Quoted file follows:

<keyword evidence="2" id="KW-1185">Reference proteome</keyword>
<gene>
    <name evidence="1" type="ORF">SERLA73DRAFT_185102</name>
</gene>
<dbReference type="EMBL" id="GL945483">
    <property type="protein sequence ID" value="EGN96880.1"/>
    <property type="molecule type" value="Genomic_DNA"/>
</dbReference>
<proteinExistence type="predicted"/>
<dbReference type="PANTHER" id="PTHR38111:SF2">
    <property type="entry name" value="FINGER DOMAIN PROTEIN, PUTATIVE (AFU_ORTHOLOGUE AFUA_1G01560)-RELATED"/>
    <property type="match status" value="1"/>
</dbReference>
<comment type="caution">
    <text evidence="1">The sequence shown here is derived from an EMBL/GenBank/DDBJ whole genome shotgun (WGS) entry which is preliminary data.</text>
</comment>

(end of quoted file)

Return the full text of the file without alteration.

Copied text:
<keyword evidence="2" id="KW-1185">Reference proteome</keyword>
<gene>
    <name evidence="1" type="ORF">SERLA73DRAFT_185102</name>
</gene>
<dbReference type="EMBL" id="GL945483">
    <property type="protein sequence ID" value="EGN96880.1"/>
    <property type="molecule type" value="Genomic_DNA"/>
</dbReference>
<proteinExistence type="predicted"/>
<dbReference type="PANTHER" id="PTHR38111:SF2">
    <property type="entry name" value="FINGER DOMAIN PROTEIN, PUTATIVE (AFU_ORTHOLOGUE AFUA_1G01560)-RELATED"/>
    <property type="match status" value="1"/>
</dbReference>
<comment type="caution">
    <text evidence="1">The sequence shown here is derived from an EMBL/GenBank/DDBJ whole genome shotgun (WGS) entry which is preliminary data.</text>
</comment>